This house is rather fancifully known as the Blue House. The couple that lives here is interfaith. The husband is Christian and the wife is Jewish. The husband wanted to decorate the house with Christmas lights, and the wife said fine, on one condition. She wanted the lights to be blue and white in honor of the flag of Israel. So here we have the world’s only Jewish Christmas lights.
2) Lucy Spata’s House
This place, which looks like an explosion happened at Santa’s Workshop, is the actual residence of Mrs. Lucy Spata. Lucy Spata is really the one who started the trend for over-the-top Christmas lights in the Dyker Heights neighborhood. She moved to Dyker Heights in the 80s and was shocked to find that people in the area didn’t decorate their houses for Christmas.
She decided to cover her home in lights and angels, and of course the cranky neighbors complained. Naturally Lucy Spata responded like any good New Yorker by…covering her home with even more crazy lights and attracting lots of tourists. Now the whole neighborhood gets into the Christmas spirit and they try to outdo each other every single year.
I was disappointed to hear some of the other guests on my bus tour speculate that the electric bills for the Christmas lights in this heavily Italian-American neighborhood were paid for by Mafia money. How dare they play into such stereotypes. But then I read that the Spata family son was indeed convicted of racketeering a few years ago. I really don’t know what the lesson is here.
3) Al Polizzotto’s House
Here’s a heartwarming tale! Al Polizzotto, who lives across the street from Lucy Spata, was suffering from cancer when he started his Christmas lights. He wanted to contribute something cheerful and positive to the neighborhood, so he had this giant Santa commissioned and placed outside his door for all the children to enjoy. I found the massive Santa to be too far into the uncanny valley for my liking, but all the kids on the bus tour seemed to love him.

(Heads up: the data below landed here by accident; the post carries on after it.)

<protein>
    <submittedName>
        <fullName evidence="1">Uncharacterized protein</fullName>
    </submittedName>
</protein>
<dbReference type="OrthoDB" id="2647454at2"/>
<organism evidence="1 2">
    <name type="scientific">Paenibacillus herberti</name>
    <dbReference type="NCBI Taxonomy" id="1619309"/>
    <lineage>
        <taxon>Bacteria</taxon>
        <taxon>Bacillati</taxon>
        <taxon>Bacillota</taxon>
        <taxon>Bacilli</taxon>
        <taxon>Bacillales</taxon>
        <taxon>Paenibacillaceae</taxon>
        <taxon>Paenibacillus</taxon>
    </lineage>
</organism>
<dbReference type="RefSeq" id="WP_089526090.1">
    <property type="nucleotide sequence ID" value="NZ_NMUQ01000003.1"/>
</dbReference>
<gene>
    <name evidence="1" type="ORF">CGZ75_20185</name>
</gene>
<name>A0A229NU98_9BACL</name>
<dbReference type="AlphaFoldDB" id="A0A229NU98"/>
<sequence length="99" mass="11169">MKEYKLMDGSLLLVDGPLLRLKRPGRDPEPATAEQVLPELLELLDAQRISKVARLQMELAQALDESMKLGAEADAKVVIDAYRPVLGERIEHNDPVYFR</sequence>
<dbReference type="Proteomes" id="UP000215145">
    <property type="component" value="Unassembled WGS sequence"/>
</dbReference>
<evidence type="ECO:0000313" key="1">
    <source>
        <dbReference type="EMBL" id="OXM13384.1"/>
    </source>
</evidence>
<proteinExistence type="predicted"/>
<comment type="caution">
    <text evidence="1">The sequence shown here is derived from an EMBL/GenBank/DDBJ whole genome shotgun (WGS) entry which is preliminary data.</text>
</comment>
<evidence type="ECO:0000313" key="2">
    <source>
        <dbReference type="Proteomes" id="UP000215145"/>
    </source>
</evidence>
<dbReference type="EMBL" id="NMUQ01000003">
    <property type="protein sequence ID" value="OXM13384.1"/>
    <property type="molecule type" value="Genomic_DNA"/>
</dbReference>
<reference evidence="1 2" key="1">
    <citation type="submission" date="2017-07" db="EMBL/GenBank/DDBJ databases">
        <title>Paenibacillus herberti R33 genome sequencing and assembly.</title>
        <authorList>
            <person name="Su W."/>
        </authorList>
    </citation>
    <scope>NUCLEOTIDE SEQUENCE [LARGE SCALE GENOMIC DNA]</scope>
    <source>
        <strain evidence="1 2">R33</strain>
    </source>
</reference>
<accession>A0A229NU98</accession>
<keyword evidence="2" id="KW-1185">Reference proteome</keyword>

Also, I need to add that Mr. Polizzotto did unfortunately pass away from cancer, and his wife keeps the lights going in his honor. I’m just trying to tell heartwarming stories about Christmas lights! I don’t understand why they keep turning so depressing!
4) Michael’s Cause House
I feel a little better about introducing this place because I know going into it that this story is a tearjerker. The little tents outside this green and white wonderland are raising money for Michael’s Cause. Michael is the little boy of an NYPD sergeant and a nurse, and he has Duchenne Muscular Dystrophy. People who suffer from this disease generally don’t live past their early 20s. I made a small donation and was told that all the money goes to finding a cure for DMD. (As of now there is none.)
Well, that’s a third story in a row with a sad ending. Let’s see if I can do better with the next house…
5) Musical Christmas Lights
The next house had one of the coolest Christmas light concepts I had ever seen. The family had their own private radio channel set up outside the house constantly playing Christmas music. As you drove up to the house, you saw a sign instructing you to turn your car radio to this channel. Then the Christmas lights would move and change in time with the music. In a world filled with disease and racketeering, it’s nice to find something that is as adorable and frivolous as the Christmas lights on this house.
6) Sam the Greek
The final house on this one day in Brooklyn itinerary belongs to Sam the Greek. Sadly we’ve never gotten the chance to meet him, but his name makes him sound like a character in a Damon Runyan short story.
Sam is an immigrant, and he spells out Merry Christmas in many different languages in the lights on his house. Now many of the different immigrants in the neighborhood can see Merry Christmas in their first language. (Although I think the thousands of lights that cover the whole building get the message across just fine for anyone whose language is not included.)
That’s a One Day in Brooklyn Itinerary!
What would you do with a one day in Brooklyn itinerary? Are you ready to start booking your hotel in New York City right now? How can someone be smart enough to design the Brooklyn Bridge and still think pouring water on your foot can cure gangrene? And just how many depressing stories did I put in this article? Please leave your thoughts below!
Note: If you want to know how I put my travel itineraries together, just click here. Keep in mind that while each article is about how to spend 24 hours in a place, that doesn’t mean you should ONLY have a one day in Brooklyn itinerary. And there’s a million other things to do in New York City. Want to spend Christmas in New York? What about 24 hours in Manhattan? How about the Bronx? Or the best museums in Manhattan? In (gasp!) Staten Island? I’ve got you covered here!